State block grants: The GOP’s worst health care idea of them all

Even as the U.S. Census reported that the percentage of Americans lacking health insurance dropped to a new record low of 8.8 percent, the past week was nevertheless a big one for health care reform proposals in Washington. Sen. Bernie Sanders, backed by 15 of his Democratic colleagues, unveiled his “Medicare for All” bill providing one path to universal health care in the United States. But while Democrats were looking to enable insurance coverage for the 28 million people still lacking it, Republican Sens. Lindsey Graham of South Carolina and Bill Cassidy of Louisiana pitched their last-gasp Obamacare “replacement” plan to deny coverage to millions more.

After the much-deserved defeats of the GOP’s American Health Care Act (AHCA) and Better Care Reconciliation Act (BCRA), Graham and Cassidy are asking their Republican colleagues to try one more time before the Sept. 30 legislative deadline puts an end to their Obamacare repeal dreams. At the heart of the Graham-Cassidy proposal co-sponsored by Nevada Sen. Dean Heller and Wisconsin’s Ron Johnson is an old idea near and dear to Republican hearts: block grants for the states. That is, the new GOP bill would basically convert today’s federal spending on Affordable Care Act insurance subsidies and Medicaid expansion into smaller block grants turned over to the states to administer largely as they see fit. But as the history shows, that is a proven recipe for failure. After all, if “states’ rights” is simply short-hand for the denial of Americans’ rights, what Lindsey Graham touts as “state flexibility” is just a green light to withhold health care coverage to millions of their residents.

Sen. Graham has made no secret of his objectives. “If you believe in universal health care,” Graham boasted on Wednesday, “this is your worst nightmare.” He explained why to Breitbart News two weeks ago:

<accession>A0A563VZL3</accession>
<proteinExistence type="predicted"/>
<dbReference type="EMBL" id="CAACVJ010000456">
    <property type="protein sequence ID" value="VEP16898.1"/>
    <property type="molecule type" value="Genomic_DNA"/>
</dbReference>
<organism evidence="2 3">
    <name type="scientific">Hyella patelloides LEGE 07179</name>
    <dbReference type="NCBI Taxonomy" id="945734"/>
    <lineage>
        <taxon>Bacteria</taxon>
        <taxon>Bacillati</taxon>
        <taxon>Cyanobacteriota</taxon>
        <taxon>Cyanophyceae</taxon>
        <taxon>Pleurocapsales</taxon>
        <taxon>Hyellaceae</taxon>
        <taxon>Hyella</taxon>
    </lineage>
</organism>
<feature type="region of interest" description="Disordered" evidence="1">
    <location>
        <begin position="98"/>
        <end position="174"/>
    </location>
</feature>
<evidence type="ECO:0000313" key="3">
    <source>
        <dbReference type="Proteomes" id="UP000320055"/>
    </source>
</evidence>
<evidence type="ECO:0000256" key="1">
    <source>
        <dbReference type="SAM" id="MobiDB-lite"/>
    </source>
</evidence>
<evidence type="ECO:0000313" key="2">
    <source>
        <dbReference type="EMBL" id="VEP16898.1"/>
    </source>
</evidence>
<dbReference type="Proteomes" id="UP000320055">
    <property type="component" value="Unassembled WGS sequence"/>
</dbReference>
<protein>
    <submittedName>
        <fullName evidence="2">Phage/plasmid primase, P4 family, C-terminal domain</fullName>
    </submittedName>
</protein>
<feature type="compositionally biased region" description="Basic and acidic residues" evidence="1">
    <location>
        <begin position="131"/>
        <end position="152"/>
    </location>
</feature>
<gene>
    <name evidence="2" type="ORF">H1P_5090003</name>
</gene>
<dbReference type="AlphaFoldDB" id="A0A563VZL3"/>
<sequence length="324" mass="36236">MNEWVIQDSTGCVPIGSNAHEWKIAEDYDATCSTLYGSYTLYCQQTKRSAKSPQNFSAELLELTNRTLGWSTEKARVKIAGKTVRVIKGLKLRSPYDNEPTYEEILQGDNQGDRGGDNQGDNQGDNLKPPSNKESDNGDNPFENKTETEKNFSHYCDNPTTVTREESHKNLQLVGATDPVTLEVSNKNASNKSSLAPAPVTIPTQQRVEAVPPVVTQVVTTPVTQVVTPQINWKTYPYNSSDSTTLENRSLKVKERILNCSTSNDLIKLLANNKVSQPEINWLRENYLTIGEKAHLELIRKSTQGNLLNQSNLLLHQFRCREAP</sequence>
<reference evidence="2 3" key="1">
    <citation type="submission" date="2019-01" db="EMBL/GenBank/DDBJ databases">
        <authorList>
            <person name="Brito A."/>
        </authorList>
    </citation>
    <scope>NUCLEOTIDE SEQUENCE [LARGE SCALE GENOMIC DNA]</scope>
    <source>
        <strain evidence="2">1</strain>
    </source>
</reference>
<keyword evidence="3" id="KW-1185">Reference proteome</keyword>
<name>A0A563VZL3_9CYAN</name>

Here’s the construct. We are going to repeal the individual mandate, and the employer mandate. That generates about $200 billion in savings. The states can reemploy the individual mandate and the employer mandate if they would like but you cannot drag everyone else down with you. You can go to single-payer health care in a state if you wanted to, I think you would be foolish, but you cannot drag 49 other states with you.

So, what we did this will repeal the individual and employer mandate, and medical device tax. We left the other taxes in place and created a block grant. Under Obamacare, four states got 40 percent of the money. That’s New York, California, Maryland, and Massachusetts. They’re 20 percent of the population and so by 2026 our goal is to have parity. It will be roughly the same no matter whether you live in South Carolina or California. We help states that did not expand their Medicaid under Obamacare catch up. High-cost expansion states will have a glide path down to a number that will be parity by 2026.

Of course, had Republican-led states simply accepted Medicaid expansion, they would be at more than parity now in terms of health care funding.